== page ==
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Tanzanian Leaders Pledge Crackdown on Drug Trade, then Raid Village Farms and Imprison Low-Level Offenders

Five months after an intensification of Tanzania's drug war, the harms of prohibition appear to be worsening in a country which once led the way for regional harm reduction.

In February, Tanzanian President John Magufuli announced that his administration would launch a war on drugs in which, “no one is too prominent to be arrested even if they are politicians, security officers, cabinet ministers or the child of a prominent person.” Authorities publicly framed the development as a war on drug trafficking and corruption among the elite, however, policy implementation seems to have primarily targeted low-level participants in the drug-trade – including people whose main offence is drug use.

Talking Drugs reported on this soon after Magufuli’s declaration in February, however the true extent of how Tanzania’s drug war is affecting people is only now becoming clearer.

On July 12, Prime Minister Kassim Majaliwa boasted to parliament that 4,809 people had been arrested in Tanzania for drug-related offences since the intensification of the country’s drug war in February. He also noted that more than 2,000 Tanzanians had been detained in foreign countries for selling drugs during the same period.

While the Tanzanian drug war does not of course affect whether another country prosecutes Tanzanian citizens, Majaliwa has stated that the Tanzanian government will not help its citizens who are imprisoned abroad for drug trafficking offences. This, he asserted, is a step towards the ultimate goal of “completely eradicate[ing] the network of illegal drugs in the country”.

Tanzanians who have been charged or convicted of selling drugs abroad – including hundreds in Kenya, Iran, South Africa, China, and India – “deserve the sentences” that they receive, President Magufuli has claimed, and “the government will not in any way negotiate for their release,” regardless of their circumstances or alleged position in the drug trade.

"If any Tanzanian has been sentenced to hang in a foreign country after being convicted in court of drug trafficking, let them hang," Magufuli has declared.

This harsh and seemingly unforgiving approach sharply contrasts with the positive reputation Tanzania had cultivated in recent years for implementing successful harm reduction measures.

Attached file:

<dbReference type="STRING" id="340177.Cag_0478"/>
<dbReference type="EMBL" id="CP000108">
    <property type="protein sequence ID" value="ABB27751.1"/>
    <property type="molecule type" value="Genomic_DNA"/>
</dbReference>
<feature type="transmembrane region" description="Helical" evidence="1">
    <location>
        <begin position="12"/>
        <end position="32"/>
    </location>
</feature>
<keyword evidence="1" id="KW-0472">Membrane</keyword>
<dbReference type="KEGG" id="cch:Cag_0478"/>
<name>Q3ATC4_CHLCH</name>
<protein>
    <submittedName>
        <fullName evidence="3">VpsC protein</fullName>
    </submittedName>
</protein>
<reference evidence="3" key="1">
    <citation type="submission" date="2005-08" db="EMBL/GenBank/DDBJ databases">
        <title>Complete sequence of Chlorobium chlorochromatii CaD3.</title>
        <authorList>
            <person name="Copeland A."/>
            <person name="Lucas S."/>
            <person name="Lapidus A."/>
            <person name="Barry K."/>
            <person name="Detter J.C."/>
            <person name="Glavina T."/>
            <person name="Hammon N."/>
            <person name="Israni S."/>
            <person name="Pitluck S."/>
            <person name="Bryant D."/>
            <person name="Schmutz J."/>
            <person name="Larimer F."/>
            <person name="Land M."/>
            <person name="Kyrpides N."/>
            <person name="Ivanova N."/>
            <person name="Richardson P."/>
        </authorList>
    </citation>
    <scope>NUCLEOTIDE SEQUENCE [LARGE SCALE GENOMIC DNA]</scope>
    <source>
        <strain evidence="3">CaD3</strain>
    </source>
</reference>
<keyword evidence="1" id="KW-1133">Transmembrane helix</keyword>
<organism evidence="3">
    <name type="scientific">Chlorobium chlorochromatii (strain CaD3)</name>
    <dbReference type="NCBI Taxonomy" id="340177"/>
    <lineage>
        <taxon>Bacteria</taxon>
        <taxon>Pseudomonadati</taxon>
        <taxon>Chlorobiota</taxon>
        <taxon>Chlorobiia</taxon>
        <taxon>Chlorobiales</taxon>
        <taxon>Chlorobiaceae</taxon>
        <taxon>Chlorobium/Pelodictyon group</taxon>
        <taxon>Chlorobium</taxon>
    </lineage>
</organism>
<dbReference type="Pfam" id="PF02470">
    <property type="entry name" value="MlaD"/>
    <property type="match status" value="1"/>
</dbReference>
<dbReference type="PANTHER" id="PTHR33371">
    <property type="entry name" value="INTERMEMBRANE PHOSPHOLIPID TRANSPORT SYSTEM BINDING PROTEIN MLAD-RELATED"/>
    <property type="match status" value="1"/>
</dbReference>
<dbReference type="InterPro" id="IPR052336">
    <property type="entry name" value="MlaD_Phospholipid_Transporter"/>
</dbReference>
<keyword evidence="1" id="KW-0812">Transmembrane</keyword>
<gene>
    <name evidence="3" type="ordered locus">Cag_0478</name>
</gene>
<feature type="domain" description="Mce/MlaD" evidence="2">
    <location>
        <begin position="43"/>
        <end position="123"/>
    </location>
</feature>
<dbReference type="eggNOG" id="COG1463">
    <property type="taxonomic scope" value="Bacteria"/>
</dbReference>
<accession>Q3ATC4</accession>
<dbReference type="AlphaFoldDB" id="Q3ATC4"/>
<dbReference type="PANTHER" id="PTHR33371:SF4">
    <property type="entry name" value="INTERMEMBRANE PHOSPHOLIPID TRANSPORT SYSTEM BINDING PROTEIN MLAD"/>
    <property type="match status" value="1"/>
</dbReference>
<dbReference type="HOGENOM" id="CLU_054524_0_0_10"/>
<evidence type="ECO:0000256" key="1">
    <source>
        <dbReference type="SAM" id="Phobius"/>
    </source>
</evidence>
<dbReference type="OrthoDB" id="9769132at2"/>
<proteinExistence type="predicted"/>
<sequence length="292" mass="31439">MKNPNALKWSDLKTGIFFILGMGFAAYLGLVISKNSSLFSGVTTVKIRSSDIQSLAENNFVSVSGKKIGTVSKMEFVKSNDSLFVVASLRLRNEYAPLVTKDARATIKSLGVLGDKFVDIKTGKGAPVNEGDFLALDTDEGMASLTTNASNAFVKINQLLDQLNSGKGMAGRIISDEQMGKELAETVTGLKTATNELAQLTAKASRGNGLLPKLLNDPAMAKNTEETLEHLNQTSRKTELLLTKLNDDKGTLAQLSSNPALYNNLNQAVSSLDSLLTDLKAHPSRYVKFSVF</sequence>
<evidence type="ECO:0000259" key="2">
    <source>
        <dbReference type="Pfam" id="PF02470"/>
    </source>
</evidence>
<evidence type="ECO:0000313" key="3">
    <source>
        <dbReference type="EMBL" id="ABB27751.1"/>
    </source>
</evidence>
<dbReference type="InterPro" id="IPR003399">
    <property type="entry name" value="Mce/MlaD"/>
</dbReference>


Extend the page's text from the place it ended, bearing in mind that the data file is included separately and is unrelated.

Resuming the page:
In 2011, the Tanzanian government opened the country’s first methadone maintenance clinic, with resounding success. In 2013, the International Network of People Who Use Drugs (INPUD) launched a domestic offshoot in Dar es Salaam – Tanzanian Network of People who Use Drugs (TaNPUD); the second such group in Africa.

In 2016, Rogers Siyanga, Commissioner General of the country’s Drug Control and Enforcement Authority (DCEA), told the Commission on Narcotic Drugs that Tanzanian authorities believed in the importance of harm reduction approaches and shared that the government was “considering taking measures against [the] incarceration” of people who use drugs.

Despite this progressive discourse, little over a year later, the DCEA conducted a raid on poor villages in the Kilimanjaro region because farmers were cultivating khat. The DCEA razed around 48 acres of khat – a relatively mild herbal stimulant – which led to local farmers fleeing the locale to escape interrogation or prosecution. As a result, The Citizen reports, some farmers were forced to abandon their children, who were left unprotected from the extreme cold temperatures.

Meanwhile, very few high-profile individuals have been charged with offences, and those who have are not alleged to have committed serious crimes. For example, Wema Sepetu, a celebrated actress and former Miss Tanzania model must face trial on August 8 after a little over one gram of cannabis was found in her home and a urine test indicated that she had consumed the drug.

The Tanzanian government is growing increasingly authoritarian in its approach to drugs. A particularly bizarre example of this change took place in March, after a Tanzanian rapper – Ney wa Mitego – was arrested for releasing a song that criticised the government. Following his release from custody, the Information Minister Harrison Mwakyembe publicly advised that Mitego “improve the song by [criticising] those guilty of tax fraud and drug users”. The state seems to be intimidating popular figures into participating in the stigmatisation of people who use drugs.

Despite the measured success of past harm reduction approaches in Tanzania, the government seems to be veering in the opposite direction; targeting people who use drugs in a prohibitionist rampage, and justifying this under the guise of reducing drug trafficking and corruption. As this war on drugs disturbs the lives of more and more people, it becomes increasingly crucial that this conversation shifts back to harm-reduction and away from the prohibitionist model. 

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